There is a long list of reasons I am thankful to have grown up in South Africa. At the top of that list is undeniably the food that I was lucky enough to grow up around and learn to make (and eat) whilst hanging around barefoot in our sunlit kitchen, fittingly the biggest room in my childhood home.
Crunchies for me are nibbles on a Sunday morning as you amble through the farmers market, dog's lead tugging at your wrist, twigs digging into the bare arches of your feet. They are the never changing staple of tea with Ouma (read: grandmother), undoubtedly stored in some kind of mismatched old tin.
The flavour of these crunchies very much comes from the golden syrup used. I unashamedly believe that Lyle's Golden Syrup is the only way to go on this front. I have fond memories of prying the tin lid open with a flat knife for use and committing to the burden of cleaning up (licking clean) my fingers after. Lyle's themselves say it best: "sticky but worth it."
Now let's get down to the other ingredients:
- 2 cups of your favourite flat rolled oats (don't lie, you definitely have a favourite kind of rolled oat)
- 1 cup of unsweetened desiccated coconut
- 1 cup of all-purpose white flour
- 1 cup sticky brown sugar
- 250g salted butter
- 2 (generous) tablespoons of properly thick golden syrup
Now for the method.
This is a simple and easy recipe, something Ouma's tell granddaughters, then those granddaughters tell their granddaughter. The size of the cup you use to measure isn't entirely important, as long as you use the same one for the whole recipe. The only rule is to remember to taste test thoroughly through out.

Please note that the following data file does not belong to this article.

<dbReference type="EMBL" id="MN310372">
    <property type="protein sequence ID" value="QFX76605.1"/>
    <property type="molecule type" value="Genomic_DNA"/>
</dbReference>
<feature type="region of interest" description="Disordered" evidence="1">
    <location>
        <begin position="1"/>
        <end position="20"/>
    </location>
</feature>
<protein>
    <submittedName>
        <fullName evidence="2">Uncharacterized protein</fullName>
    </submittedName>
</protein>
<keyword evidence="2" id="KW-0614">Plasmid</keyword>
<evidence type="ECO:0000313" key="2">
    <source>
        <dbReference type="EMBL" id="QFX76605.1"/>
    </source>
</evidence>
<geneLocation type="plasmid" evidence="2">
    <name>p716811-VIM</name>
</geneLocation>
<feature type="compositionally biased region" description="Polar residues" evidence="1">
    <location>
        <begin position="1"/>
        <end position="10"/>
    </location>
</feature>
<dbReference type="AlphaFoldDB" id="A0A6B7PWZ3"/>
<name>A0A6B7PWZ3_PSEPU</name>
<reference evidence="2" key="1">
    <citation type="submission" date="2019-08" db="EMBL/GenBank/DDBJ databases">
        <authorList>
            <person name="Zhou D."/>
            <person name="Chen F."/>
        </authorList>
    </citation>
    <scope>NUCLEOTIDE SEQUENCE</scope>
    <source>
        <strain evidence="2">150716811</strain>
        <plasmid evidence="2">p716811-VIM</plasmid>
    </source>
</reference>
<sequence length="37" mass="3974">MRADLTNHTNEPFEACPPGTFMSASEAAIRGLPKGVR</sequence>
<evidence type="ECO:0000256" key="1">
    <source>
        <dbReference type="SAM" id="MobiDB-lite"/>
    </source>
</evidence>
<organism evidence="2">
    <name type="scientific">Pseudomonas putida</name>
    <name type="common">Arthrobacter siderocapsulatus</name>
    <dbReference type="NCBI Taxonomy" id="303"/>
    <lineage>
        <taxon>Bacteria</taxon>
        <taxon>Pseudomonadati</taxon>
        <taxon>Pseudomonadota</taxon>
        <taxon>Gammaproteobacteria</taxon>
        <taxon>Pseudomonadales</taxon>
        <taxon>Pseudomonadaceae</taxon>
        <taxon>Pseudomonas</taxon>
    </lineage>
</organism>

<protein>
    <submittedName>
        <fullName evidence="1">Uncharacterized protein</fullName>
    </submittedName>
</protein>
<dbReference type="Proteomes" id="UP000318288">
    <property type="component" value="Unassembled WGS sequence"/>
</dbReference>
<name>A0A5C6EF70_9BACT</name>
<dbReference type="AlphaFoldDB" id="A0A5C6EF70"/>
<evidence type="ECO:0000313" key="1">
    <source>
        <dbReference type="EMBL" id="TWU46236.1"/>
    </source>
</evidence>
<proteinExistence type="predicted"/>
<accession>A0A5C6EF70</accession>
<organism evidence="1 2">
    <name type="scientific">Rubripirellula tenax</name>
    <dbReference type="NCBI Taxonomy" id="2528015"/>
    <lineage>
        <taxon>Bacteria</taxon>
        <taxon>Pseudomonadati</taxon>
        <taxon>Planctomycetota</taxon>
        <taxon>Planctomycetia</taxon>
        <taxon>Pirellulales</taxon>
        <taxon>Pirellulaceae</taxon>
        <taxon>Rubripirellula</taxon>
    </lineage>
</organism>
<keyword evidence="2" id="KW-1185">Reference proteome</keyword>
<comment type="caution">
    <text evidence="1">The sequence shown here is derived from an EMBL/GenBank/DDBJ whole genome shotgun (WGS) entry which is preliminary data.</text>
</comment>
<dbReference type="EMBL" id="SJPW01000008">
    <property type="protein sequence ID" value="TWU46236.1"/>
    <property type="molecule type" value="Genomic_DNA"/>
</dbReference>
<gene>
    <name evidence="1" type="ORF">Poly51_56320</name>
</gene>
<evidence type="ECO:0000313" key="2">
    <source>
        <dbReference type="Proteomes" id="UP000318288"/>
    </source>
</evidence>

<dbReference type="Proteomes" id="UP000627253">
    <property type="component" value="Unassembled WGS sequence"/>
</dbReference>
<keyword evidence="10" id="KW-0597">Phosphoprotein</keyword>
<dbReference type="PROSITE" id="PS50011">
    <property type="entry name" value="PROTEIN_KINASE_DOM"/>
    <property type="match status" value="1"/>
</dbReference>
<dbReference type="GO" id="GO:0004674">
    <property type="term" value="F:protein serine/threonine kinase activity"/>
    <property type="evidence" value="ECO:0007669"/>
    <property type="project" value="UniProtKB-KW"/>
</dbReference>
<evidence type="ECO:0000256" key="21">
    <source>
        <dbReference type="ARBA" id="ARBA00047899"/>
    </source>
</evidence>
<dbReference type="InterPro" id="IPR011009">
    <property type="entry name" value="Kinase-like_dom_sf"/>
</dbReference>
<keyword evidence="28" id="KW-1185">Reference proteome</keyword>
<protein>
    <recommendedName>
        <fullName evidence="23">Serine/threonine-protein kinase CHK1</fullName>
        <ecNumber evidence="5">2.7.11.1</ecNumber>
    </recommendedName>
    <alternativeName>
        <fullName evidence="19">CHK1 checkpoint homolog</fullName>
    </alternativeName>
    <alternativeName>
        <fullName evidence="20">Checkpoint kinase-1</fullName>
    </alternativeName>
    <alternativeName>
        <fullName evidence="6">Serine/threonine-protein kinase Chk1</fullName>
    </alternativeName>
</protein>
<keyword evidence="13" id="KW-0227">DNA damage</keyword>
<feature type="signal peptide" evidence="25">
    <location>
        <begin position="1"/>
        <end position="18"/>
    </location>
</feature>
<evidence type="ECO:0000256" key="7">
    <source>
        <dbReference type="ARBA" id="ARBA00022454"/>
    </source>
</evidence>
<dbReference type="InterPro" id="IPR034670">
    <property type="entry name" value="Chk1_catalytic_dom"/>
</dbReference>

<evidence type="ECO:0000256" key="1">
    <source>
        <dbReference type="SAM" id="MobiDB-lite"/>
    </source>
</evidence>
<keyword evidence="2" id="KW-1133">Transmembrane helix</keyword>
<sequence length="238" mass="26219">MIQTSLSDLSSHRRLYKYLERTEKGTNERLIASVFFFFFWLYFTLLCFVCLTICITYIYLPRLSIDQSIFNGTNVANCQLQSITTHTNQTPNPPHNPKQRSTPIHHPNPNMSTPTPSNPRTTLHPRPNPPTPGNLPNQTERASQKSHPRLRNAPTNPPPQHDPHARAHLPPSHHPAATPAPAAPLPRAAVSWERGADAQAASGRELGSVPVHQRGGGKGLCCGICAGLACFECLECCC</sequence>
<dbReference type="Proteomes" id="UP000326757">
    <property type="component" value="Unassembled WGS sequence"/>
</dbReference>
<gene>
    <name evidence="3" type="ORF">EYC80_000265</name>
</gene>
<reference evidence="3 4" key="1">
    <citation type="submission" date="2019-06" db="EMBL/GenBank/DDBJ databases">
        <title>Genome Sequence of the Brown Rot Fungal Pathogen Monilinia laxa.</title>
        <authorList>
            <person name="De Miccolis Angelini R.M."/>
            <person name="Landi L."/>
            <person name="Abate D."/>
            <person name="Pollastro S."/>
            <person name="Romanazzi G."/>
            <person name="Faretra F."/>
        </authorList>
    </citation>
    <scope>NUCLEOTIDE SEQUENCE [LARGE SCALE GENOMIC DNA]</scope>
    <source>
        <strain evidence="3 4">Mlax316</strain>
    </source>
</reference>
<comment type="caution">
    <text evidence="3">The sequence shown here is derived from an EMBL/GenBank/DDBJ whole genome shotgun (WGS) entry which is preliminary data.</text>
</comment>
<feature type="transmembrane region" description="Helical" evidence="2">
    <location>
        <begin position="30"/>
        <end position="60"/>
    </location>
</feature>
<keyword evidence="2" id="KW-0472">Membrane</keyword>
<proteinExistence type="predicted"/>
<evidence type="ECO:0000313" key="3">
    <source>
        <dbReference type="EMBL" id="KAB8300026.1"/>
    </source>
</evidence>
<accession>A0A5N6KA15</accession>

Preheat the oven to 160/180 degrees C.
- Mix your dry ingredients together well in a large bowl.
- Place your butter into a saucepan and melt it slowly over a low heat.
- When the butter has melted completely, add the golden syrup and remove from the heat.
- Pour your warm butter and syrup into the dry mix and stir thoroughly.
- Press your mixture firmly into a dish or tray. Make sure not to be too light-handed or your crunchies will crumble apart once cooled. There's no real size rules here, but I love a good Pyrex casserole dish. If you make them too thick you won't get the crunch, and if you lay them too thin, the sugar will burn. I would aim for about 2 cm.
- Bake for about 20 minutes or until beautifully golden. You'll want to swipe your knife down the grid to get the crunchies out whilst they are still warm. I usually get a solid 12 out as a batch. Then, allow them to firm up nicely before attempting to lift them from their dish.
The fun part about these is that you can add a tumble of chocolate chips or dried fruit, and you can even dip or coat them in chocolate to add to the decadence. Here are two of my favourite combinations:
Chocolate orange: as simple as adding the zest of one orange to the dry mix of the recipe and chucking a handful of small dark chocolate chips into the mix before pressing out to bake. As a tip, I prefer to pick my favourite chocolate and chop it up myself instead of buying pre-made chocolate chips. They may not be perfectly sized, but the taste will pay off.
Nuts: add any combination of your favourite nuts to these, roughly chopped, to add both flavour and texture.
Whatever you choose to do with them and however you choose to devour them, don't forget that two is always better than one!
About the Creator
Born and raised South African and a literal hippy. My childhood home was a bit of a suburbia commune, hosting more vegetable patches than grass. I learned a passion for nature, earth, fresh food and a curiosity for absolutely everything.
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